What’s in it for me? A sweeping account of US leaders and their wars.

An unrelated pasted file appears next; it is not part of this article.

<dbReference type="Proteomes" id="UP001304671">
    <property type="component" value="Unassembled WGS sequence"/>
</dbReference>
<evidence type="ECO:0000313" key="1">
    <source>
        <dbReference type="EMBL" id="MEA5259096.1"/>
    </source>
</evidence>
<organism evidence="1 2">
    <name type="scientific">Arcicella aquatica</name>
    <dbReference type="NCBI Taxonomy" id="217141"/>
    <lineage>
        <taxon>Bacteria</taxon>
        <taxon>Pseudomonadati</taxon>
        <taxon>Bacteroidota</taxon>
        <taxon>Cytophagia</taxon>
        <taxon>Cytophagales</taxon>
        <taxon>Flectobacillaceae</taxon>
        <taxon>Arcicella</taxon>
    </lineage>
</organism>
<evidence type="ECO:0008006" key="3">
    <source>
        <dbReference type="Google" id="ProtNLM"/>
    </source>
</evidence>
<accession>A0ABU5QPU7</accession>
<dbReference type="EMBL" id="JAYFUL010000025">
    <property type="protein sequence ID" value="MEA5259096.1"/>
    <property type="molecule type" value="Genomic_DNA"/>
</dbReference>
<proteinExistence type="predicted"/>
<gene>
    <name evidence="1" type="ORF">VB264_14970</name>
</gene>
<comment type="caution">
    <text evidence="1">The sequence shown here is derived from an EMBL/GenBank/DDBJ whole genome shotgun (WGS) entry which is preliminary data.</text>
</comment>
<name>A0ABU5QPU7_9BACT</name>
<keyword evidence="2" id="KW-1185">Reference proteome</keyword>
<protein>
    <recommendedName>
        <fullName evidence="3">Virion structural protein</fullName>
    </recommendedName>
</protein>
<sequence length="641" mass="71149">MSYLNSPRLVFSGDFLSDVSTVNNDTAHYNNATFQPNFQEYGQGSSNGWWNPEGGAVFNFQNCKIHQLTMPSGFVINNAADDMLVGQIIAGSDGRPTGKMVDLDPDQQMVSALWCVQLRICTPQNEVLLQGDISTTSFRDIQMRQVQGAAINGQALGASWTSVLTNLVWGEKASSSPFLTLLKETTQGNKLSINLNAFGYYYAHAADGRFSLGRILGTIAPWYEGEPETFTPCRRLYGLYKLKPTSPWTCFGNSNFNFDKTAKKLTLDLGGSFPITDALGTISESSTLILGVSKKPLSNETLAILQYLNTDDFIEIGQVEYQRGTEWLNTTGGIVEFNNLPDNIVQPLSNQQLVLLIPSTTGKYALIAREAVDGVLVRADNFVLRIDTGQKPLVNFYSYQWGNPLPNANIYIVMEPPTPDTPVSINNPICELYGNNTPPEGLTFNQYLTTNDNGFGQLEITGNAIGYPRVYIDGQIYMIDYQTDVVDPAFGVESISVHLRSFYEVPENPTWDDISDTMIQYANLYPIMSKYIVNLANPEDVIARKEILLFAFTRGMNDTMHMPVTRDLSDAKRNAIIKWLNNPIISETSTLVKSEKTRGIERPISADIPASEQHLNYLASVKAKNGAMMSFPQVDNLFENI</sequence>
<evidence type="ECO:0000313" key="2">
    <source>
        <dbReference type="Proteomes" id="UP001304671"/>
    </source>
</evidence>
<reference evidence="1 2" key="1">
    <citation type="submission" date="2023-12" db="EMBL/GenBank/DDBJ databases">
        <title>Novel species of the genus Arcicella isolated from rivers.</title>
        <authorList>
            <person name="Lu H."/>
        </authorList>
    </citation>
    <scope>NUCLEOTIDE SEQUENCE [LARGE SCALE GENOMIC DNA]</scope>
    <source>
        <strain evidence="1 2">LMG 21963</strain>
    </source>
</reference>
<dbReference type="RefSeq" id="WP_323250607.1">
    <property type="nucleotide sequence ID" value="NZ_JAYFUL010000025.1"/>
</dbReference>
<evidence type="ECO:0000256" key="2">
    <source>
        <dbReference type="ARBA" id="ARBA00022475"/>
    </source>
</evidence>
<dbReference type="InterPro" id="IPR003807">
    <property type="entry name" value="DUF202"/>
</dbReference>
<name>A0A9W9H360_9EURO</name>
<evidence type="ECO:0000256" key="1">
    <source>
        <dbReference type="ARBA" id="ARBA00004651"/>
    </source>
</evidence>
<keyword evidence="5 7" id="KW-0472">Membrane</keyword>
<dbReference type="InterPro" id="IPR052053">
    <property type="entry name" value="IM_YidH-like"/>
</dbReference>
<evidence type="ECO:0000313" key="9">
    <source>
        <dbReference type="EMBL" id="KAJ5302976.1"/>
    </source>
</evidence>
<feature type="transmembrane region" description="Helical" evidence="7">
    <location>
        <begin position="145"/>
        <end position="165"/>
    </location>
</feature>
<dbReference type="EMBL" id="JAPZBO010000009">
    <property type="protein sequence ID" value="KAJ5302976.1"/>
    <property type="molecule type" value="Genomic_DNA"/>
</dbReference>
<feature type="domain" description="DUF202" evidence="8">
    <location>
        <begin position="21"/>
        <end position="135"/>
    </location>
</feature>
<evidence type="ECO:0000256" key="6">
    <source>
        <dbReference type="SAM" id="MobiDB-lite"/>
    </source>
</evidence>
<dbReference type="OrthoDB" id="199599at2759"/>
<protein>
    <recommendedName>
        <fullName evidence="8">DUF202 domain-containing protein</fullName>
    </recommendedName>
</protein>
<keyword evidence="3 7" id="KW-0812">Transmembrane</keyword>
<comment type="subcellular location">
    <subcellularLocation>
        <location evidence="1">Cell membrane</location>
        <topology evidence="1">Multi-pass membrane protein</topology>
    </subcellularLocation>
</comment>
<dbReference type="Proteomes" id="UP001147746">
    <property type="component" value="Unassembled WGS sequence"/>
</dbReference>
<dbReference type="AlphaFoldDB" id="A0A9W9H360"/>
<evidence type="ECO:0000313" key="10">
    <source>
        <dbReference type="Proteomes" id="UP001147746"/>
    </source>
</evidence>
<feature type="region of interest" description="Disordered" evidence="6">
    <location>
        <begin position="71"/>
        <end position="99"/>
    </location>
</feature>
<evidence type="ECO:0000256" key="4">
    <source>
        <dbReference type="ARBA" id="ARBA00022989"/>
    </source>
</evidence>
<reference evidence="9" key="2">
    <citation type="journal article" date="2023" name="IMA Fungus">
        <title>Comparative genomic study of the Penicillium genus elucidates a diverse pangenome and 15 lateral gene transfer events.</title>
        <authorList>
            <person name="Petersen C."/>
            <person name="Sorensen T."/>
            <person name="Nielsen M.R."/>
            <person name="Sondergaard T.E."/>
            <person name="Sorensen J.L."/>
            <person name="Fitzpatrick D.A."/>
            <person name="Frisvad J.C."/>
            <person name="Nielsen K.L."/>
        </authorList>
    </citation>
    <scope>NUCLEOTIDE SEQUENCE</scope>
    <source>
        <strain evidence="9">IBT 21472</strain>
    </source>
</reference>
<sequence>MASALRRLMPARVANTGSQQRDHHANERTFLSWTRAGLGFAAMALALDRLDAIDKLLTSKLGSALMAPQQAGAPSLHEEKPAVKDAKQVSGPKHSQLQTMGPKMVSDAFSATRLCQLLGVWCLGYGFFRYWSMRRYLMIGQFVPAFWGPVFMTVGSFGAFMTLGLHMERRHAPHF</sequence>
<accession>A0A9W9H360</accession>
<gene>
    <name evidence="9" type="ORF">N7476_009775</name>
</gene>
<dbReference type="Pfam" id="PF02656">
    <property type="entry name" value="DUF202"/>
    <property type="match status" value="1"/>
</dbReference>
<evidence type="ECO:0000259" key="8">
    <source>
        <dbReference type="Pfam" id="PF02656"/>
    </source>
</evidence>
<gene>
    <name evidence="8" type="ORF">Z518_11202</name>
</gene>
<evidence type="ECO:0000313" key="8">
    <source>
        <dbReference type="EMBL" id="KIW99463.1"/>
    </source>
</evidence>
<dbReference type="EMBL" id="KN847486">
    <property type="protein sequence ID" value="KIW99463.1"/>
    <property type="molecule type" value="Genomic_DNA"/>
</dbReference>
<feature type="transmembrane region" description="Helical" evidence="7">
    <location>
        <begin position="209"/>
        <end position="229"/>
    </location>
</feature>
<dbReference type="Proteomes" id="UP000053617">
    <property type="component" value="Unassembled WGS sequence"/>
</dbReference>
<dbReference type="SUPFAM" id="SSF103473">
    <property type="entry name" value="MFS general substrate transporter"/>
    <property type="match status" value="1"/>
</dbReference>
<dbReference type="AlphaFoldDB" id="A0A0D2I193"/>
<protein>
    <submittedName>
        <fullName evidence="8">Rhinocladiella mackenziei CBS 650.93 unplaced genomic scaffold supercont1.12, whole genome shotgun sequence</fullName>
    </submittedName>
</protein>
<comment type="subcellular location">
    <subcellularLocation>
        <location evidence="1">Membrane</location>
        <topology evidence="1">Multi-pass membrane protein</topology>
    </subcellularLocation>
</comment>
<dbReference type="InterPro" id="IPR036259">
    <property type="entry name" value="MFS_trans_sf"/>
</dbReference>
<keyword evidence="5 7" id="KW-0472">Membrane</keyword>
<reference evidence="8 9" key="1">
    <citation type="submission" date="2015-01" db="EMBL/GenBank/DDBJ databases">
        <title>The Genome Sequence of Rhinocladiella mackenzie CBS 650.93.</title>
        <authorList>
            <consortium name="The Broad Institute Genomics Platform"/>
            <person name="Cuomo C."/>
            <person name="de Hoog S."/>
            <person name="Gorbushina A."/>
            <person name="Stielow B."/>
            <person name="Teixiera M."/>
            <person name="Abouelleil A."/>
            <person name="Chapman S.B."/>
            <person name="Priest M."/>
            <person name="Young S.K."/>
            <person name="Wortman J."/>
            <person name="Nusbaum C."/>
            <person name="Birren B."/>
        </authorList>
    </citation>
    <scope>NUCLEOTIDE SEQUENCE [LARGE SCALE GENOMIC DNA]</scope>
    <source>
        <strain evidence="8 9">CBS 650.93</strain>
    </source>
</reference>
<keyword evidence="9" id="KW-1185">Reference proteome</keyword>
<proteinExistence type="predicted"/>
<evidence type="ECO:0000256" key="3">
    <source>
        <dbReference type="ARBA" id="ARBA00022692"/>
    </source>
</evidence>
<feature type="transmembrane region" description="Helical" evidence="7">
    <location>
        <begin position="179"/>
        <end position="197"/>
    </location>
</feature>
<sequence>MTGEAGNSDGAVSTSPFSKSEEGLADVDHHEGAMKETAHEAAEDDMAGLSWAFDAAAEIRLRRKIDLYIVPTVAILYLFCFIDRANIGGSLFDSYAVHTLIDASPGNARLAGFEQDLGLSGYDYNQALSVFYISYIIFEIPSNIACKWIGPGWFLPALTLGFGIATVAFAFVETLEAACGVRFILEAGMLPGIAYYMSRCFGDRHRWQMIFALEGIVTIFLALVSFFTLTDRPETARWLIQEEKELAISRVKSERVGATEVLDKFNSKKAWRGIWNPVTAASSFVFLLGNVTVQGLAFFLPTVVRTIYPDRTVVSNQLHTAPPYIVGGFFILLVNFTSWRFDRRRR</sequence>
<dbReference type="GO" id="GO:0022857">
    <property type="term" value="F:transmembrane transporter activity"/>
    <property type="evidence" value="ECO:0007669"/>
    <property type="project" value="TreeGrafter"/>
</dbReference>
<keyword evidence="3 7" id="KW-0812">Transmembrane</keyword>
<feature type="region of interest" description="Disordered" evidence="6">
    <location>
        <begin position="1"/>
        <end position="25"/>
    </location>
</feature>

The most difficult choice a national leader can make is deciding whether to wage war. Forget about the huge financial costs, the diplomatic consequences and the potential damage to political careers – a declaration of war inevitably involves condemning some of their citizens to death, parents to a life without their children, and children to a life without parents. But as we’ll see in these readims, many US presidents didn’t heed this wisdom and rushed into pointless wars, wasting American blood and treasure. True, some were utterly unavoidable, like Lincoln’s Civil War or Roosevelt’s entry into World War Two, but even these great leaders made dubious decisions which stain their record. We’ll meet presidents who were goaded into a conflict they didn’t want by the public and press, presidents who were forced into war by an act of foreign aggression, and presidents who actively sought war for crude and ignoble reasons. But through it all comes a common theme – a progressive abandonment of the Founding Fathers’ desire for a democratic war-making process. In these readims, you’ll find out when the United States engaged in a land grab of over one million square miles, how Abraham Lincoln – a man admired for his liberal humanism – blatantly ignored civil liberties, and how Roosevelt heard hints about a Japanese attack before Pearl Harbor.